The International Court of Justice {ICJ}, also knowing as “The World Court”, is the principal judicial organ of the United Nations. In turn, the foundations of the ICJ are consolidated in the history. The article 14 of the Covenant of the League of Nations gives to the Council of the League responsibility for the estabilishment of a Permanent Court of International Justice occurred in 1920. It was a working reality and represented a great advance in the history of international legal proceedings. An permanent constituted body governed by its own Statute and Rules of procedure with a permanent Registry which served as a channel of communication with Governments and International bodies. Also the PCIJ was empowered to give advisory opinions on any question referred to it by the Council or the Assembly of the League of Nations. The same functions have the CIJ as a succession of PCIJ from 1946  that with its own statute fixed its own rules. And in the following years its establishment through various amendments, it has been kept in the footsteps of time and activity. The numerous cases examined and the advisory opinions are also indicative of the good functioning and the need for a comparison of the controversial issues in the world with the  International law. Also being the principal judicial organ of the United Nations its function proves unique in the world. The judges from which it is composed are also chosen by the members of the UN and it is by that Organization that the elections are conducted. The Court is however composed of independent Members and exercise their powers impartially and conscientiously. In carrying out its functions it is exclusively assisted by its permanent administrative organ, the Registry which served as a channel of communication with governments and international bodies. The most important function of the ICJ is to decide in accordance with international law the disputes of a legal nature that are submitted to it by States. This is an inexhaustible function i.e. the solution of disputes by peaceful means and in conformity with the principles of justice and International law. Is a single organ to fulfill this function on a global level under the protection of the UN and the treaties that the parties to the disputes have previously ratified. Since the creation of the ICJ 86 States have been parties to contentious proceedings and it is their will which in the final analysis determines the extent of that jurisdiction and how often recourse is had to the Court. The states have submitted this jurisdiction also by special agreements, on the basis of declarations accepting the compulsory jurisdiction of the Court and by compromissory clause in a treaty. The Statute of the Court establishes the rules of the proceeding with a previous written and then oral phase. There are also cases of non-appearance of the State or cases of provisional measures and therefore forecasts adaptable to different needs.  Given the various composition, Court decisions, which must ensure the representation of the main forms of civilization and the principal legal systems of the world, are organized in a such a way to afford all judges an equal opportunity to participate. The principle of secrecy of deliberations for the final decision which is accepted in judicial systems ensures that the Court’s deliberations are conducted freely and effectively. The delivery of the judgement after is made in public and is composed of three mains parts: an introduction with the name of the participating parties summarizes the course of the proceedings, the grounds for the Court’s decision and the operative part, which, after the words “For these reasons”, contains the Court’s actual decision. The judgment of the Court is binding, final and without appeal. By ratifying the Charter each member State of the United Nations undertakes to comply with any decision of the ICJ in cases to which it is a party because the most important aim of the Court is to contribute to the maintenance of peace and International security.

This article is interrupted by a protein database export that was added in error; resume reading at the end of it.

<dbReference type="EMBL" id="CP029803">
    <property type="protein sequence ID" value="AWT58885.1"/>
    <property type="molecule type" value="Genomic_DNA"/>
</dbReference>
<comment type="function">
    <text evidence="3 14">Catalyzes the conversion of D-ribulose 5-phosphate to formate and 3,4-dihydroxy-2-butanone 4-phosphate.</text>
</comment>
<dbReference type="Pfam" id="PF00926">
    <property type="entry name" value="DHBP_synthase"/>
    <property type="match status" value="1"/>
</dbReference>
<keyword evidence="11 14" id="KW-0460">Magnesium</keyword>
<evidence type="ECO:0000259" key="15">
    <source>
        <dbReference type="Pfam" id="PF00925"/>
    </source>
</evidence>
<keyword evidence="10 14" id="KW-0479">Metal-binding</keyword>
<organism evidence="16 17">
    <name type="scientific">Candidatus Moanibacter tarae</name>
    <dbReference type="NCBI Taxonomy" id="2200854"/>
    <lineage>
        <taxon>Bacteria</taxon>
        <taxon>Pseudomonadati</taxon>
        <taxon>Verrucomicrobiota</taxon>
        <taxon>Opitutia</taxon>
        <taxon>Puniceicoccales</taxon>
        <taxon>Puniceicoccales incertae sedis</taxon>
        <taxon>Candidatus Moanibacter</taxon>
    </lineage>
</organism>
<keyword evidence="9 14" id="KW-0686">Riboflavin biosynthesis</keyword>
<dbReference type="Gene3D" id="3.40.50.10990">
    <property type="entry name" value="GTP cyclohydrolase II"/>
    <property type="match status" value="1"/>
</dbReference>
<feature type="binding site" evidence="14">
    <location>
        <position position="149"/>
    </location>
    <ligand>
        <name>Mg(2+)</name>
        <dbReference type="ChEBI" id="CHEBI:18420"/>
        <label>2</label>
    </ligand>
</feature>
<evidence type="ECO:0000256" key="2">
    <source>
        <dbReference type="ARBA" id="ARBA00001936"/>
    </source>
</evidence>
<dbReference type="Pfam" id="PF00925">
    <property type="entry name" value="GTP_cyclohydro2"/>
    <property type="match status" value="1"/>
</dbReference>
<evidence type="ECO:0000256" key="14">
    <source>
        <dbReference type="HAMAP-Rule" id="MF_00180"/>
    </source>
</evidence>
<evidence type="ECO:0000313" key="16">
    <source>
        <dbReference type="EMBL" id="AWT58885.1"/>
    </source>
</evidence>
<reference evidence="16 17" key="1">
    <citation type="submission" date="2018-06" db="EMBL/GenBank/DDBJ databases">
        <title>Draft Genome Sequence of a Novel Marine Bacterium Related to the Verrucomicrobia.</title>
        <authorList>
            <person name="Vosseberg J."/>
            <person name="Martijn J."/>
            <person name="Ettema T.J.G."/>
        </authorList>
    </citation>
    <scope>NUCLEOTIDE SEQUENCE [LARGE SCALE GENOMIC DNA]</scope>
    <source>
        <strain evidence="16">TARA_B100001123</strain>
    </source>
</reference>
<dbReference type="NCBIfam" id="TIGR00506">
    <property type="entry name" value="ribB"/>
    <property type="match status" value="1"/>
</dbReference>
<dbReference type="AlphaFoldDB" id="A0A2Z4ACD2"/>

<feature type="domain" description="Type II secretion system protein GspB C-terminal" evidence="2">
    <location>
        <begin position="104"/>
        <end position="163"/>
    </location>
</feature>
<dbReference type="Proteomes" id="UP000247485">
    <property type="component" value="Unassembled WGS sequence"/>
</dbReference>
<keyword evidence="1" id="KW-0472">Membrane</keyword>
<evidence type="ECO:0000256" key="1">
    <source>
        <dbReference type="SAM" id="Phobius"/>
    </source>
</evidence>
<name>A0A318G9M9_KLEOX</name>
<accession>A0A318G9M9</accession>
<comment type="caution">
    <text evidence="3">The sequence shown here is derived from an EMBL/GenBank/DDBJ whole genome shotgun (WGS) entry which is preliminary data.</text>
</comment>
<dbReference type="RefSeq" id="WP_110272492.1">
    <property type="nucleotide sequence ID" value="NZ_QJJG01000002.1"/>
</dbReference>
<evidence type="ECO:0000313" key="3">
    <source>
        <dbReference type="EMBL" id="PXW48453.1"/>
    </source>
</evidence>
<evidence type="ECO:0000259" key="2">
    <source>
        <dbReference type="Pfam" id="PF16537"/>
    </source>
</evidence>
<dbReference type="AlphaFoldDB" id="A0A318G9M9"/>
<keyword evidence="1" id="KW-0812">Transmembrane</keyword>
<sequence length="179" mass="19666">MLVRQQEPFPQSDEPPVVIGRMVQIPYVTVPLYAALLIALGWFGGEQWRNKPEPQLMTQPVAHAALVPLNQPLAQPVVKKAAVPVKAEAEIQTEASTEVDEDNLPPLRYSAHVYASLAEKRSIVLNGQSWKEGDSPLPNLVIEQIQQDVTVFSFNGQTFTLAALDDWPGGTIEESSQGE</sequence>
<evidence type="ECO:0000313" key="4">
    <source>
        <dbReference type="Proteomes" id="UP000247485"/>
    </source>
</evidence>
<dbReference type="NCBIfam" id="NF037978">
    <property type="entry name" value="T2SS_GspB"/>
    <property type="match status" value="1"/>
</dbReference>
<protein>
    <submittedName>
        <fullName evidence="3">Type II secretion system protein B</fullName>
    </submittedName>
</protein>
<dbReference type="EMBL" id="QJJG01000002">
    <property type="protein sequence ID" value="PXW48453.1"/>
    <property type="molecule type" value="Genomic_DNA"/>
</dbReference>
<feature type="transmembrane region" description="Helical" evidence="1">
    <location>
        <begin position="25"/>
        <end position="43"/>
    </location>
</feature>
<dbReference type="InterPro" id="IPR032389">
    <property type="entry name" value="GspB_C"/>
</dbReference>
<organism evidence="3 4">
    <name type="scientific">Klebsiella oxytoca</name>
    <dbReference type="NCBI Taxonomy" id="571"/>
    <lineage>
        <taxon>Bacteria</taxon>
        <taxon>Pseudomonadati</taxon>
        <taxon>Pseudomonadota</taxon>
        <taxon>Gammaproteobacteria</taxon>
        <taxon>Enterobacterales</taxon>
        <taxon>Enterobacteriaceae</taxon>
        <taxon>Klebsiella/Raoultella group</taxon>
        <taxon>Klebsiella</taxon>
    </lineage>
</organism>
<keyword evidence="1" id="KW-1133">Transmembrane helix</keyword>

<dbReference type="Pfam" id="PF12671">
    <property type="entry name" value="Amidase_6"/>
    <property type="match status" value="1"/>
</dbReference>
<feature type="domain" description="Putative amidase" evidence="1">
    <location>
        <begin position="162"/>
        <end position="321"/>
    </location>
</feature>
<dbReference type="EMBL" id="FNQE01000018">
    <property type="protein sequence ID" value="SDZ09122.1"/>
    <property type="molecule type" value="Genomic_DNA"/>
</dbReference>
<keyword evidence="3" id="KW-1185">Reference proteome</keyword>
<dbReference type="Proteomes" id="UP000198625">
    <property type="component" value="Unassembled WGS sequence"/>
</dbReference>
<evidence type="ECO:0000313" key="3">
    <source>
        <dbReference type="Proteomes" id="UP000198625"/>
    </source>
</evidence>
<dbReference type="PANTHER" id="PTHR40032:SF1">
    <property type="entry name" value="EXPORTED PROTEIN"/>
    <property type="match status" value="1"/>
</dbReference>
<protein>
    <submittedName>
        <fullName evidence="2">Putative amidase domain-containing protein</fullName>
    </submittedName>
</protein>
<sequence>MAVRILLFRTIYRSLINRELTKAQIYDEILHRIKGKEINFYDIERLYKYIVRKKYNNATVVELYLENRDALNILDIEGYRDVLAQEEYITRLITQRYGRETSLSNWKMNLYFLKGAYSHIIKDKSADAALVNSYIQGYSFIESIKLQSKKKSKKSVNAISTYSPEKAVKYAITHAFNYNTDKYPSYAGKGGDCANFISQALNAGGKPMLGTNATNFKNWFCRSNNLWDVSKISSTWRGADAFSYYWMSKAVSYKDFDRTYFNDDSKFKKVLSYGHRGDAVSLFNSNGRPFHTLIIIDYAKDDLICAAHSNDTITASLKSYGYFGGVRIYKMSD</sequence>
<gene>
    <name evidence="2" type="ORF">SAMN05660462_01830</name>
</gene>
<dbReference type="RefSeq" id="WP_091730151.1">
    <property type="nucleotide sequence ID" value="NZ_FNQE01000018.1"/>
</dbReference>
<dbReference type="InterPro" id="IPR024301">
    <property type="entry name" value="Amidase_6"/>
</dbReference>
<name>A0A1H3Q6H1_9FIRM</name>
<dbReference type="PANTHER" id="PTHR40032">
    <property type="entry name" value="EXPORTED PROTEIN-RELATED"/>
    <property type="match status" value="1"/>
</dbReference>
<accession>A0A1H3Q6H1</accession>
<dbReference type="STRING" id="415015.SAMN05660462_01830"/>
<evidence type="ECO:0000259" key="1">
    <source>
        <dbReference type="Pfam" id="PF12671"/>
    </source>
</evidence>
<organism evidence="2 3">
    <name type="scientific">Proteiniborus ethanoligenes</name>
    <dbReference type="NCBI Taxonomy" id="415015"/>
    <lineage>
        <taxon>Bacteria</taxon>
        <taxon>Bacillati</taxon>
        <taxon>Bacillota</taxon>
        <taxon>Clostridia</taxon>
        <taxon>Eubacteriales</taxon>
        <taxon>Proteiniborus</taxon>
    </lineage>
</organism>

4. The International Criminal Court